Shona Haslam: English “tiers”? Scottish “levels”? We need a national response to the pandemic. Not this confusion.

20 Nov

Cllr Shona Haslam is the Leader of the Scottish Borders Council.

So in England we have Tiers, and in Scotland, Levels. In England we have Three tiers; in Scotland five but they start at zero, so Level 5 is actually Level 4, and our Levels 1-3 are the same as Tiers 1-3.  Confused, you betcha.

Local Government in Scotland is struggling with the new system that the SNP Scottish Government has introduced, and that it is constantly changing does not help with our confusion.  On a Friday afternoon we are offered a call with the Deputy First Minister that we can either accept or reject.  On the call we discuss the five “indicators” that the Scottish Government has set to determine what level your authority will go into.  These indicators are:

  • Cases per 100,000 now
  • Test positivity rate – of those tested how many are positive.
  • Cases per 100,000 forecast over next seven days
  • Hospital bed forecast over next 21 days
  • ICU bed forecast over next 21 days.

To be in Level 4 you have to have more than 300 cases per 100,000, over ten per cent positivity rate, probability of over 75 per cent of 500 cases in next five days, and expect that you will exceed capacity in hospital and ICU beds within 3 weeks.

In comparison, Level 1 (I’m not going to even talk about Level 0) is between 20 and 75 cases per 100,000, between 1.5 per cent and three per cent positivity rate, probability of 75 per cent of 50 cases over next seven days, and plenty of room in hospitals.

So that is quite clear I hear you say – well yes it is, or would be if the Scottish Government actually stuck to this. You see Highland has exactly the same scoring as Aberdeen City, but one is in Level 1 and one is in Level 2.  And Perth and Kinross which has a scoring of Level 2 was this week put into Level 3.  So it all becomes clear as mud.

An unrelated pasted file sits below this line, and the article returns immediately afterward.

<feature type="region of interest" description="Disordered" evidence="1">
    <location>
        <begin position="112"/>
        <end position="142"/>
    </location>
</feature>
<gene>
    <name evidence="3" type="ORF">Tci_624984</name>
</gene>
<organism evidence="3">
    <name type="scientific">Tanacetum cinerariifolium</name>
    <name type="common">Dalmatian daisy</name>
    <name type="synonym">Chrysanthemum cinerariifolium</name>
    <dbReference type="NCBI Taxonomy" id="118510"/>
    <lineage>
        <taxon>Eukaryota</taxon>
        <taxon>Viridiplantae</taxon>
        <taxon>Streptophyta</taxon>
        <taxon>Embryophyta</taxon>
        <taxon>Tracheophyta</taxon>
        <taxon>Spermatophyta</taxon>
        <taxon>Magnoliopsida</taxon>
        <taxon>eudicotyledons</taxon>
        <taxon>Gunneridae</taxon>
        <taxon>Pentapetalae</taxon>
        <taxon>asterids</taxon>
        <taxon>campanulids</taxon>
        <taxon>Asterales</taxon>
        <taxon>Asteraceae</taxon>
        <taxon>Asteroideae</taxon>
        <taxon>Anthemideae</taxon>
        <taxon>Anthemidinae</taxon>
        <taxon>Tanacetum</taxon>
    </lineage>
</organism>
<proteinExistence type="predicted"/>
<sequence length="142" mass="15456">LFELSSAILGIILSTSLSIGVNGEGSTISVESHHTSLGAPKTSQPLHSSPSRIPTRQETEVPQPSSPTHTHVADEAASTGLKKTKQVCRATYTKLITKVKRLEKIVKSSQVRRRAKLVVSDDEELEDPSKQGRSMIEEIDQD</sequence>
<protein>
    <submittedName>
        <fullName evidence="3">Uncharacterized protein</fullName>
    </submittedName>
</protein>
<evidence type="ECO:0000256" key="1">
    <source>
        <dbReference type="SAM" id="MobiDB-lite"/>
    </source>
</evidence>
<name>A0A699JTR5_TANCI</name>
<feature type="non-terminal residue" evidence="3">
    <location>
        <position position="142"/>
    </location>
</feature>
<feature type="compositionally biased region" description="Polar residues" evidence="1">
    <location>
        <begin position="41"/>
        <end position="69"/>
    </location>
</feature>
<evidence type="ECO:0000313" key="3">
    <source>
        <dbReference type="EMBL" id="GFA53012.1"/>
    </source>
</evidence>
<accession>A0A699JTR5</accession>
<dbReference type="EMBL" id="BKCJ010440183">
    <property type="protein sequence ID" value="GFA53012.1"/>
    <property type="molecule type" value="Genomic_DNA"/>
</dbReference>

Then out of the blue, this week the Scottish Government decided to change the numbers to letters, see attached pictures.  So it has now become even more difficult for local authority leaders, such as myself, to understand what tier we should be in.

I am leader of the Scottish Borders Council, and you can see from my figures in the attached diagram that we are actually at level 0 on 3 of the indicators, we only go into level 2 on the test positivity rate.  But what the figures don’t tell you is that very few people are actually going for tests in Scottish Borders, so even a couple of positives push that percentage figure up.

Now I am very grateful that we have not had to go into full lockdown in Scotland at this point, and our early ban on people meeting in homes appears to be working, but it is very frustrating for local businesses who are trying to plan for the future to have such a confused system of levels that we don’t really know whether we are coming or going.

The issue with all of this is that confusion leads to people not understanding or following the rules, if you don’t trust the system then you don’t pay attention to the restrictions that system puts on you.

The other issue is that we are one nation, so the lockdown in England and travel restriction is Scotland (you can’t leave a Level 3 area apart from essential travel) means that businesses in other areas are suffering hugely, without the business support you get if you are in a lockdown area.  In the Scottish Borders, most hospitality business comes from the north and south but that has stopped.  But business in the Scottish Borders are in Level 2, so do not qualify for the same grants as Level 3 areas or lockdown areas. This puts them in an impossible situation.

A national pandemic requires a national response. One thing is very clear, without the support from the UK Government on furlough and Barnett consequentials we would be in a far worse place.